Fiddle Leaf Fig vs. Ficus

The fig tree has been celebrated for centuries and is known worldwide—especially the fruit, which is incredibly delicious. More and more people are planting fig trees because of their many benefits.

As a result of improved resilience to frost, Ficus or figs are primarily cultivated for their edible fruit. However, the fiddle plant is planted for its decorative qualities and is typically kept indoors.

It sure is quite puzzling to distinguish between similar-looking plant species. There are also many plants with names that have similar or identical parts, making it difficult to tell them apart.

Fiddle plant and Ficus maybe two names for the same plant, but important distinctions must be made.

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Let’s compare the Ficus tree to the fiddle-leaf fig to see where the similarities and differences lie.

The Major Differences

Some people think that the fiddle plant and Ficus are two different plant species, while others insist that they’re just different varieties of the same plant. Where do Ficus and fiddle leaf figs diverge most significantly?

The genus Ficus is very diverse, housing around 700 unique plant species. The fiddle-leaf fig is one of several species of the ficus plant.

Fiddle-shaped figs, which flourish in warm, humid climates, are said to have originated in western Africa. These plants are easily recognized by their large, leathery leaves, typically patterned or variegated.

The plants of the genus Ficus are well-known for their low care needs and adaptability to a wide range of lighting conditions, from bright sunshine to low light.

Although they can survive in dry conditions, they thrive when the temperature and humidity are high. Since they have an increased sensitivity to neglect, fiddle leaf figs need more consistent care than other types of Ficus.

Fiddle leaf figs are a kind of ficus plant, but several characteristics set them apart from other members of the genus.

Leaves of the fiddle plant If you want an easy-care indoor plant that can thrive in a wide range of stable temperatures, fig and ficus trees are good choices.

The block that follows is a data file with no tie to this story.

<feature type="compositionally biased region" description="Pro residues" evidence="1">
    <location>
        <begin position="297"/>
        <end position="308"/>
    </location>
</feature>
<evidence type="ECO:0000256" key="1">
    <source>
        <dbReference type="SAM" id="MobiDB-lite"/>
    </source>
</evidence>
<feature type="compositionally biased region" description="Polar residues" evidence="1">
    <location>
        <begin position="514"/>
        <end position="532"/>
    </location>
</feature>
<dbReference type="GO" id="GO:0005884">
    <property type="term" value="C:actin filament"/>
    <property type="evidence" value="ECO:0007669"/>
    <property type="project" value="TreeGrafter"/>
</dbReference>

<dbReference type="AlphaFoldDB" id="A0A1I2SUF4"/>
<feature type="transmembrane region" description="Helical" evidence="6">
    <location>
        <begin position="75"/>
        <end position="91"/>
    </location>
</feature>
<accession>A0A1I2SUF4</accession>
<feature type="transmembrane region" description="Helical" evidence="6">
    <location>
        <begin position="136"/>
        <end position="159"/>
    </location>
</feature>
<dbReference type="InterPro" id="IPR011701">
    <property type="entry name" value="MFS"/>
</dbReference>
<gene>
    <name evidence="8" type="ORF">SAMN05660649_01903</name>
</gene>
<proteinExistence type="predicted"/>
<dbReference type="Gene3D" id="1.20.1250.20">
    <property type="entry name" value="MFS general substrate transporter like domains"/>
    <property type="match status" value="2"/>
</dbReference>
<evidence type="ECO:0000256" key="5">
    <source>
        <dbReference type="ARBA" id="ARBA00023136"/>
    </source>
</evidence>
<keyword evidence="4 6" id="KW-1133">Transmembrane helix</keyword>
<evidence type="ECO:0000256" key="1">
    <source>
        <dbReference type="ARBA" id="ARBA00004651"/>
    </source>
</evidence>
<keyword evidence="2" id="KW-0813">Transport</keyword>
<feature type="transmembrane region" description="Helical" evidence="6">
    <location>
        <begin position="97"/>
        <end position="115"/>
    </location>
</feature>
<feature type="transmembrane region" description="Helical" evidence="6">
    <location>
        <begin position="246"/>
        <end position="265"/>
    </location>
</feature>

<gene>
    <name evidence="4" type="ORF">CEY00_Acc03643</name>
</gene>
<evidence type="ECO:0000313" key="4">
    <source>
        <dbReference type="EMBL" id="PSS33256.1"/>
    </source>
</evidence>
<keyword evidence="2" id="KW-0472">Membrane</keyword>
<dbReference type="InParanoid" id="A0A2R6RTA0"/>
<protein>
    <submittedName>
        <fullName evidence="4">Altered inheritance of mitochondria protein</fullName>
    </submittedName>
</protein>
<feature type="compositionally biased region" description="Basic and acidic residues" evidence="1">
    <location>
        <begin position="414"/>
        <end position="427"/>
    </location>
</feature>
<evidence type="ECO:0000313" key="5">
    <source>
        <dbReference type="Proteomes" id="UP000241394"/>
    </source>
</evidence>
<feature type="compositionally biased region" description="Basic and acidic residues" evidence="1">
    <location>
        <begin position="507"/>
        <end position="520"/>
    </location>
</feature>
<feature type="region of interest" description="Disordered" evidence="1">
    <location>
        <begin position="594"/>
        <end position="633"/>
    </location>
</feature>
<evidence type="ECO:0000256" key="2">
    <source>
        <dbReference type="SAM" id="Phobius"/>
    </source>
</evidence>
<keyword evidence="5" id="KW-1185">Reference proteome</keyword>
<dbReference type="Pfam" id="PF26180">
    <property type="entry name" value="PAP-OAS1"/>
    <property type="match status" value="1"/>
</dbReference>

The genus Ficus contains numerous Moraceae family members, including trees and shrubs. Fruiting Figs, Weeping Figs, Fiddle Leaf Figs, and many other plants are all classified as Ficus.

Ficus trees are tropical trees that are hardy in milder climes and require little maintenance. Many plants belong to the genus Ficus; over 800 have been identified so far.

One kind of ficus plant is the fiddle leaf fig. Fiddle-leaf figs are tropical trees that originated in western Africa. Their broad, velvety leaves are generally speckled or varied in pattern.

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The Leaves of Both Plants

The distinctive leaves of the Fiddle Leaf Fig and the Fig Tree are easily recognized.

Fiddle leaf figs from western Africa thrive in warm, humid environments. Their broad, leathery leaves are generally speckled or varied in pattern.

Fiddle leaves can grow 18 inches long and 12 inches wide, nearly double the size of their nearest competitor.

The shape of the leaf, which is narrow at the base and widens toward the stem unusually, is a significant selling point. The leaf’s broad tip looks shaped like a fiddle originating the plant’s common name.

On the contrary, the elliptic leaves of the Ficus have a robust and pointed tip. Weak branches hang from the interior tree. Due to their bendable stems, they are frequently used in braiding or other forms of training.

A fig tree leaf’s maximum length and width are 10 and 7 inches, respectively. Additionally, Fig Tree leaves can have three or five lobes.

The leaves have deep incisions and an unusual design. Conversely, the fig leaf does not have any lobes.

The fig’s surface is flattened, so the color isn’t quite as vibrant. The lustrous, deep green leaves of a fiddle leaf fig tree.

The Fig plant is an impressive tree because of its bigger leaves and brownish-tan trunk. These trees can be found for sale in a wide variety of retail settings, from garden centers to home improvement stores.

When deciding between a Ficus and a Fiddle leaf fig, it’s crucial to consider the attributes of both plants, as they each have advantages that make them great houseplants.

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The Accurate Lighting for Both Plants